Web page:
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(1817 - 1881)

Lotze was a German Idealist, as well as a logician, and metaphysician.

He studied at Leipzig, and at the tender age of 27 became a professor at Gottingen, where he remained until near his death, when he went back to Berlin for a chair.

His project, insofar as each philosopher can be said to have one was to try and combine idealism with empiricism, or at the very least to remove some of the antagonism that had existed between them since the time of Hume. Checkout Hume's Induction Principle for a notion of what I'm talking about, or even Hume's Law.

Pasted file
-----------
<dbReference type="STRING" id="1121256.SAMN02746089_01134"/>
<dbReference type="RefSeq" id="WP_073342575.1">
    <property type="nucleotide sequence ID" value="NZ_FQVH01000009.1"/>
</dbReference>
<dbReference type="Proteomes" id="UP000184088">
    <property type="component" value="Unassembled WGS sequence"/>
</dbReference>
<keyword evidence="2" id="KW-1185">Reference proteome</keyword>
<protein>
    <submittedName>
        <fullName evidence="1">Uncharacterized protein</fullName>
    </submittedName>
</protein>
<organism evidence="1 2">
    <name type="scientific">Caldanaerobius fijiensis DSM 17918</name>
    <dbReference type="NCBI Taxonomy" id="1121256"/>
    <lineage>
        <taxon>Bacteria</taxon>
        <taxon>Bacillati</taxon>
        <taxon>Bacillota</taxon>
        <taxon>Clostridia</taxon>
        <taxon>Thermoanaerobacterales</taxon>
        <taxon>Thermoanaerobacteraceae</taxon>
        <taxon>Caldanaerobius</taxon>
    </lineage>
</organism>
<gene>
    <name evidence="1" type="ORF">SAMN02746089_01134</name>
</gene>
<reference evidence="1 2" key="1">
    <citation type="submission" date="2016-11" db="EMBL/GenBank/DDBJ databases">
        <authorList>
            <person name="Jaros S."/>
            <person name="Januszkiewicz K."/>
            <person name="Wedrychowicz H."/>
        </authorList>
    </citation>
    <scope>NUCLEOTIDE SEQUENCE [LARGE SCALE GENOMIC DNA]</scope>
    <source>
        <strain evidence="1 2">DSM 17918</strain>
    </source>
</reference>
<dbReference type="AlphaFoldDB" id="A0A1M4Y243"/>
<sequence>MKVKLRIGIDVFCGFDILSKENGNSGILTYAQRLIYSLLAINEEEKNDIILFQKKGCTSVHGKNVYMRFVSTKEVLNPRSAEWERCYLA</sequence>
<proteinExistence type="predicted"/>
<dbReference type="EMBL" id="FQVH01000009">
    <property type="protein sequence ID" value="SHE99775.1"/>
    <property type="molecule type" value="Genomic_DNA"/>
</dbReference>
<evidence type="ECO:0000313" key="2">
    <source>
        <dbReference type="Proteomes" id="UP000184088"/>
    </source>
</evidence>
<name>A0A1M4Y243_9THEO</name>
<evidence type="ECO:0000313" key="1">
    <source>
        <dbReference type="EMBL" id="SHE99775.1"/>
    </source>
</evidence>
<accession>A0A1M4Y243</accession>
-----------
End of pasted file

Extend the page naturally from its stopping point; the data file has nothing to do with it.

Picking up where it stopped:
In any case he did this by using an idealistic base, and tempering it with empiricism, which seems reasonable enough. However, he then proceded to find intelligibility possible only through the relationship between spirits and the Almighty God.

While this may seem odd to us now, it was part of a wider philosophic movement, called panpsychism which tried to use the notions of God to untie some of the basic philosophical knots of the day.

His principle works were: Logik (1874), Metaphysik (1879)

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